Lee: Write as much as you can for a variety of outlets. Students often ask if having a blog helps: it can, if you keep it up-to-date and it presents you in a positive light. But having published clips from several trusted, reputable outlets will take you much further. And aim to showcase different types of published stories, such as personality profiles, long-form, news, etc.
Also, I always urge everyone, especially if you’re still in school and can add some extra coursework in a relatively easy way: learn business. The track for journalists when I started out was that you go to journalism school, become an assistant, then a writer, then an editor. But at some point, as I ascended the ladder, I became a manager and then I started interacting with the advertising and marketing teams. Today, I work with budgets and finance and talk about ROI and EBITDA (Earnings Before Interest, Taxes, Depreciation and Amortization) more than I ever thought I would.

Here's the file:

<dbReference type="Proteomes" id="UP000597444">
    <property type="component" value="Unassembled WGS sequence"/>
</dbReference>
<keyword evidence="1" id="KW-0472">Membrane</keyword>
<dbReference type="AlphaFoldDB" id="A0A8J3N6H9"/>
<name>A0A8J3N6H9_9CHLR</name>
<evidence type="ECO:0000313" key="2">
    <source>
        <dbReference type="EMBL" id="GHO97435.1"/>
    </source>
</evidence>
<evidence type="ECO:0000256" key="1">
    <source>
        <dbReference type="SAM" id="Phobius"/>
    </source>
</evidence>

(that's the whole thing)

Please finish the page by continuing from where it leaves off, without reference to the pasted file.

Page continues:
Eldor: What's the best business advice you've received, to date?
Eldor: You have a huge mandate at Allure and wear so many different hats. Can you please walk me through a typical day for you? (Although I'm sure no day is "typical"!)
Lee: Well, you’re correct that there’s no typical day! When I’m talking to people who don’t know a lot about media, I’ve often described my job as being like the director of a movie. I make a lot of decisions throughout the day and help orchestrate many moving parts with some incredibly talented people in different departments.
I usually wake up at 6am, check emails and see what my calendar has in store for me. I try to see my kids off to school, then head to the office.